Ignition Locks

States turn on to idea of ignition locks
By Haya El Nasser, USA TODAY

More convicted drunken drivers may have to blow into devices that
won’t let them start their cars if they’re intoxicated now that several
states are embracing tougher penalties.

Lobbyist Richard Roth, holds up the ignition interlock device which
keeps a car from starting if the driver has been drinking. By Jeff
Geissler, AP

New Mexico last Friday became the first state to require “ignition
interlock” systems for first-time offenders. The devices, which act as
breath-alcohol analyzers that control a car’s ignition, will be on their
cars for one year. Drivers with four or more DWI convictions are required
to drive with the interlocks for the rest of their lives.

The devices cost the offenders about $1,000 a year.

Until now, they were required only for repeat offenders and for a
maximum of a year.

At the same time, the Senate version of a federal highway spending
bill before Congress threatens to withhold about $600 million in highway
construction and maintenance funds if states don’t subject high-risk
offenders to stiffer sanctions, including ignition interlocks and license

Mothers Against Drunk Driving says 17,000 people are killed and a
half-million injured in alcohol-related crashes every year. Only 18
states have mandatory ignition interlock laws, according to MADD
President Wendy Hamilton.

High-risk drivers include repeat offenders and those convicted of
driving with a blood-alcohol levels of 0.15% or higher. By August, when a
Minnesota law goes into effect, the legal limit in every state will be

Forty-three states and the District of Columbia have the option to
make convicted drunken drivers use interlocks, MADD says. More are making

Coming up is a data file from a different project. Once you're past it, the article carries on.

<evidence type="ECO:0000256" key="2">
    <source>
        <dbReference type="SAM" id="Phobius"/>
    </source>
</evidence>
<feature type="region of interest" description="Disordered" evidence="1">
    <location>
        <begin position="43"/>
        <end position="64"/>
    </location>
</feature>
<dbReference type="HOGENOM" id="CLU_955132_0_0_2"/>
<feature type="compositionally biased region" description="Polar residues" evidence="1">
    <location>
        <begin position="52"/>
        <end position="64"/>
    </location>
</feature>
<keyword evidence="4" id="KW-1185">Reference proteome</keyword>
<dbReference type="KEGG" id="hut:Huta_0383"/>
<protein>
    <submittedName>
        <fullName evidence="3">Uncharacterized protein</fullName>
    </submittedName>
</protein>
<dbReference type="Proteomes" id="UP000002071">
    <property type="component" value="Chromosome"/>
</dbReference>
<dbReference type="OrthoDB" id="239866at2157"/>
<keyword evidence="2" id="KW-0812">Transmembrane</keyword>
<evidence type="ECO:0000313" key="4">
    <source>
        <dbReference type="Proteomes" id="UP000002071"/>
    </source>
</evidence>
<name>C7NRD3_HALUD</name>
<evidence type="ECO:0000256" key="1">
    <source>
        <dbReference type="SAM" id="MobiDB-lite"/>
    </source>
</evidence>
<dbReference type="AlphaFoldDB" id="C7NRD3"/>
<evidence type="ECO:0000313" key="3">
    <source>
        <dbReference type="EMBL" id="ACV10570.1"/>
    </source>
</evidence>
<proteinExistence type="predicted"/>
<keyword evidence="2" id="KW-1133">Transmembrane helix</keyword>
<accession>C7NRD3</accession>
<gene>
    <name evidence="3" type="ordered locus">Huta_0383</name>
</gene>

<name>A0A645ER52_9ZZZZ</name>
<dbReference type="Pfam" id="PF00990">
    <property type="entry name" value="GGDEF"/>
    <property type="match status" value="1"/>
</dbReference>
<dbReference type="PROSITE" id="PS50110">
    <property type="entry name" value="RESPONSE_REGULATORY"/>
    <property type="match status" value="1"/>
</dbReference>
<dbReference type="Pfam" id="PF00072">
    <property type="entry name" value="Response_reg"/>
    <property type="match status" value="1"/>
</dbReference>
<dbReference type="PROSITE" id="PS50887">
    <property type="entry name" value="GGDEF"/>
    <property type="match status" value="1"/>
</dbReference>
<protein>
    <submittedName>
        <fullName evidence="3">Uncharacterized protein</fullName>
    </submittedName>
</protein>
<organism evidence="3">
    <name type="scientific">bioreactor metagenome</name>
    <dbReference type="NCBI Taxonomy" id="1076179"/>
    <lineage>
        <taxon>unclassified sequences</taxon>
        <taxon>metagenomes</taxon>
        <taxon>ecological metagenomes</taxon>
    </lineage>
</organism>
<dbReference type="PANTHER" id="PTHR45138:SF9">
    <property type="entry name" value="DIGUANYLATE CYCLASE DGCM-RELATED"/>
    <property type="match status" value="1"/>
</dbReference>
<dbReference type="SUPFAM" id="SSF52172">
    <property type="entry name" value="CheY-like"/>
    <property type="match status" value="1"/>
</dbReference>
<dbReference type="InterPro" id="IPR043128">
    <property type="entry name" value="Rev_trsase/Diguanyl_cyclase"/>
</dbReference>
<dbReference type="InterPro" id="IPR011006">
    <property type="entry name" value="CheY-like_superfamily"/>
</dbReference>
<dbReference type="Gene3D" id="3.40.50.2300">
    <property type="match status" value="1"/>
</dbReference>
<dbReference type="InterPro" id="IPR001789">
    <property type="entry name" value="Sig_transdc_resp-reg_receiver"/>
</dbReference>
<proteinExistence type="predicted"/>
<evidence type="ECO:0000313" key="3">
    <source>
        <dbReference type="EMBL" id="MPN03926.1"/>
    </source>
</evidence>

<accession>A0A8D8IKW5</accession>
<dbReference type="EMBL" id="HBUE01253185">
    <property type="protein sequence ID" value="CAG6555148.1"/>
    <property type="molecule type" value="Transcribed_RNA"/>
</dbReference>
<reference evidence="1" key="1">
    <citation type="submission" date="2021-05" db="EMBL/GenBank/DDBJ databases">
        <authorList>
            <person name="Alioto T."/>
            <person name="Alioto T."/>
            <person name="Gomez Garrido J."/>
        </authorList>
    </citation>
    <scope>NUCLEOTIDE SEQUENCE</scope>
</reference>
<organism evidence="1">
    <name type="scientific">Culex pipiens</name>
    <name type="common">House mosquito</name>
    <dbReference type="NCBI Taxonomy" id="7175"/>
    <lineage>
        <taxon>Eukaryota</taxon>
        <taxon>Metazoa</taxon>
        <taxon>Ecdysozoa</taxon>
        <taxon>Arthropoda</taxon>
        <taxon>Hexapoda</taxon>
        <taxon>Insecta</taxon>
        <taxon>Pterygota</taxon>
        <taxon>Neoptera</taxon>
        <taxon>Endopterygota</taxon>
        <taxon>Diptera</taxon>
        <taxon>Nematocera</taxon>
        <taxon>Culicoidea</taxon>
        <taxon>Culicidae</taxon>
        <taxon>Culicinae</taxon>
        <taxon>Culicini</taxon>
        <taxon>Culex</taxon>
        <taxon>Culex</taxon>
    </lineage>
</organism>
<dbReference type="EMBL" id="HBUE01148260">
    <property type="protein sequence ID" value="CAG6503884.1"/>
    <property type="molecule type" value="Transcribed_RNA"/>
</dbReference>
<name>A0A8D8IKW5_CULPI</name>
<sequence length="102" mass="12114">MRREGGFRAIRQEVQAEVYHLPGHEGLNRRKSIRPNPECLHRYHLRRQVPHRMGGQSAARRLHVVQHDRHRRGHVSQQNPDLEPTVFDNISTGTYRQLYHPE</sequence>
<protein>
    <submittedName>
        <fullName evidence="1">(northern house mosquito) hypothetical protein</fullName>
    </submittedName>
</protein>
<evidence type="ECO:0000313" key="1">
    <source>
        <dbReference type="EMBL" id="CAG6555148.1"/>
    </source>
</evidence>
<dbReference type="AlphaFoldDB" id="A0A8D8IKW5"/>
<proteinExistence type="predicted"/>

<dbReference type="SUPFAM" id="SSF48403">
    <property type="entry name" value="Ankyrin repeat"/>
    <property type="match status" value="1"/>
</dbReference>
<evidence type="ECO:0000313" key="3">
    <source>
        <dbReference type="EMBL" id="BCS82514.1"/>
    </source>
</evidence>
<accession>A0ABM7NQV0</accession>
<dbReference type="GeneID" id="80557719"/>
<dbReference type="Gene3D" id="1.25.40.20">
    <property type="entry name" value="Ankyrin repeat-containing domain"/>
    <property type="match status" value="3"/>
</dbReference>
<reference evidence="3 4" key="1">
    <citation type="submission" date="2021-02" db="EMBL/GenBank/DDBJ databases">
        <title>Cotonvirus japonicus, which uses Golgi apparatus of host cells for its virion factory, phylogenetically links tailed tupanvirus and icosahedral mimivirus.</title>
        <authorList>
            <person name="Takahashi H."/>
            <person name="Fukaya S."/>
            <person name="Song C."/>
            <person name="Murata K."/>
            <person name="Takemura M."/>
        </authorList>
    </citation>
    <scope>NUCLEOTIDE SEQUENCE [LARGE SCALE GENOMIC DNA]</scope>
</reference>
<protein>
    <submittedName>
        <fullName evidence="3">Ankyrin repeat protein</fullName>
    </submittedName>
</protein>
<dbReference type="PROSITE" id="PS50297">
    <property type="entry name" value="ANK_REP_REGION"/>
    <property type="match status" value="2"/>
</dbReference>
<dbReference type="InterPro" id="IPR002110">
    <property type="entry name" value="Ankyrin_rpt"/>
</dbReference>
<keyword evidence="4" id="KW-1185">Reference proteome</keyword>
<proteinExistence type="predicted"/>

them mandatory, applying the sentence to all offenders or lengthening the

This month, Florida Gov. Jeb Bush signed a bill that allows the state
to require the device without a court order.

Last year, Washington state began requiring interlocks for first-time
offenders with a blood-alcohol level of 0.15% or higher.

New York Assemblyman Felix Ortiz, who spearheaded legislation that
bans hands-on use of cell phones while driving in his state, introduced a
bill that would require interlocks on all new cars. A similar measure
failed in New Mexico last year, but others are being proposed in New
Jersey, Connecticut and Washington state.

Tackling the problem

New Mexico, which ranks sixth in the nation in the rate of
alcohol-related car fatalities, is becoming one of the toughest
enforcers. There are 3,000 interlocks on cars in the state, the highest
per capita of any state.

In 2003, 198 of New Mexico’s 439 traffic fatalities were
alcohol-related, according to the most recent government data. It was the
first time since 1998 that the state’s alcohol-related fatalities fell
below 200.

Fighting drunken driving is one of Gov. Bill Richardson’s signature
issues. He has appointed DWI Czar Rachel O’Connor and several task forces
to tackle the problem of repeat offenders and set up drunken-driving
checkpoints statewide.

Source: USA Today

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